What is an “operatic fundamentalist”? This term (of my own devising) denotes an opera fan who believes that moving an opera out of its originally ordained time and place is a mortal sin. The composer is God, the librettist is His prophet, and the opera is a sacred text. What business do modern-day directors have changing things? Such presumption! Such vanity! And, inevitably, such dreadful productions!
In Carsen’s hands, Falstaff became a 1950s screwball comedy – and by updating the setting from the time of Elizabeth I to Elizabeth II, he showed us that some things don’t change much. Four centuries after Shakespeare’s time, women might gossip over lunch, husbands could be possessive and jealous, and a foolish old glutton might fancy himself a handsome ladies’ man.
His thesis proved entirely convincing – not just to the audience, but evidently also to his all-Canadian cast, who got fully behind his ideas. The result was an animated ensemble performance, firing on all cylinders.
Gerald Finley’s transformation into Sir John Falstaff was nothing short of astonishing, thanks to an impressive fat-man suit and makeup job – but mostly thanks to Finley himself. He used his rich, ample baritone to produce a wide range of colours, and threw himself around the stage in a way that was spontaneously comedic yet precisely timed. Baritone Russell Braun, as Ford, was also in fine form: vocally bright and edgy. His Ford had a kind of stiff, angry authority – but his role-within-a role, as “Mr. Fountain,” (costumed as a rich American) was well played for laughs.
Contralto Marie-Nicole Lemieux’s plummy voice and strong stage-presence made her a show-stealer as Mistress Quickly. Soprano Lyne Fortin and mezzo Lauren Segal, as Alice Ford and Meg Page, respectively, were also assets to the cast. Their big scene was in Ford’s kitchen – decked out as a modern appliance palace – as they cheerfully had Sir John thrown out the window into the river.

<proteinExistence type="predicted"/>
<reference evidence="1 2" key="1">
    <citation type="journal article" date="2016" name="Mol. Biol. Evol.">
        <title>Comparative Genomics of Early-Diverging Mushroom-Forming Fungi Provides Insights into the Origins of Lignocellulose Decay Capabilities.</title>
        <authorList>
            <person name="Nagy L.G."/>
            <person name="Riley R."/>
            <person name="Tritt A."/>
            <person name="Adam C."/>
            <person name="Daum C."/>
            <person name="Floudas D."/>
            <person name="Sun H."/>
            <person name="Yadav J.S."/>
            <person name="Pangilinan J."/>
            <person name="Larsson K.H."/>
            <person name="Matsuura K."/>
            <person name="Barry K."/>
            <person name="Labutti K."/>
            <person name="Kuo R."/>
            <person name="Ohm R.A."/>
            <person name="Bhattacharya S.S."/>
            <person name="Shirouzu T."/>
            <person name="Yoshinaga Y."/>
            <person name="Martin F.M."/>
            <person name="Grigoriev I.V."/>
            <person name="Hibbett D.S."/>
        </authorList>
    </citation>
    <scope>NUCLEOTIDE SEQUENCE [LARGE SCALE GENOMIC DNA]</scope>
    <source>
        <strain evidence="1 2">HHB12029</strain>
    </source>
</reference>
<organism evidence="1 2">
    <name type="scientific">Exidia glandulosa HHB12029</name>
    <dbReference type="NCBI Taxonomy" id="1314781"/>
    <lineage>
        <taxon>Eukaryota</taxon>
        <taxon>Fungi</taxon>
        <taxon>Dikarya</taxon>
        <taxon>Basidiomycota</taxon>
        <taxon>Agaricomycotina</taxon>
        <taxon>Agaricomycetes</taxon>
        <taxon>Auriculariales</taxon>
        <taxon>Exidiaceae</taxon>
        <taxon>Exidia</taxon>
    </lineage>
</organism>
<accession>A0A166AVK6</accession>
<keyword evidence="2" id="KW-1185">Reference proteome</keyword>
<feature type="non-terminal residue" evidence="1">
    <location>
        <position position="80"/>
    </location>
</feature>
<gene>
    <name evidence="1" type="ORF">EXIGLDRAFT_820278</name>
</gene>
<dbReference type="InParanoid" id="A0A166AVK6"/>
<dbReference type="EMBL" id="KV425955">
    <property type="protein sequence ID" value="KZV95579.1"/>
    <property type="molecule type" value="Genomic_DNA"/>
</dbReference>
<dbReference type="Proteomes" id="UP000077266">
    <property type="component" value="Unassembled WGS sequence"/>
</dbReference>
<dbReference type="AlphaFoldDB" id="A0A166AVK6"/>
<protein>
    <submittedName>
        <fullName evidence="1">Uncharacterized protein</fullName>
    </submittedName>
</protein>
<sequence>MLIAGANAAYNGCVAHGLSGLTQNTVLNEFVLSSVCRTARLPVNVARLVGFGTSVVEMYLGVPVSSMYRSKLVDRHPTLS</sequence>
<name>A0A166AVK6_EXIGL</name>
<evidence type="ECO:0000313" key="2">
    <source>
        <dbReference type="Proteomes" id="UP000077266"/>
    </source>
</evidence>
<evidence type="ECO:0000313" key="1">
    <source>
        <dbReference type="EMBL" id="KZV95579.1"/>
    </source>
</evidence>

As Dr. Caius, Michael Colvin injected a suitably plaintive tone into his tenor voice. And soprano Simone Osborne and tenor Frédéric Antoun, as Nanetta and Fenton, made a charming couple, dripping with sweetly lyrical puppy-love. Finally, tenor Colin Ainsworth and bass Robert Gleadow fleshed out Falstaff's low-down lackeys, Bardolfo and Pistola, respectively.
On the podium, COC music director Johannes Debus kept the pace taut and lively. Under his baton, the COC Orchestra’s playing was deft and detailed, his musicians skilfully negotiating every twist and turn in Verdi’s score.
Carsen would have probably done a fine job with a Falstaff set in Shakespeare’s day. And, in such a “period” production, there’s no reason to doubt that the cast and orchestra would have also acquitted themselves well. But Carsen’s update did what updates are supposed to do: offer a fresh look at a historical work of art, and engage contemporary audiences by tapping into their own values and sensibilities.
Yes, it’s true that updated opera productions can sometimes be total train-wrecks. But this one worked brilliantly. If you don’t believe me, go see for yourself!
© Colin Eatock 2014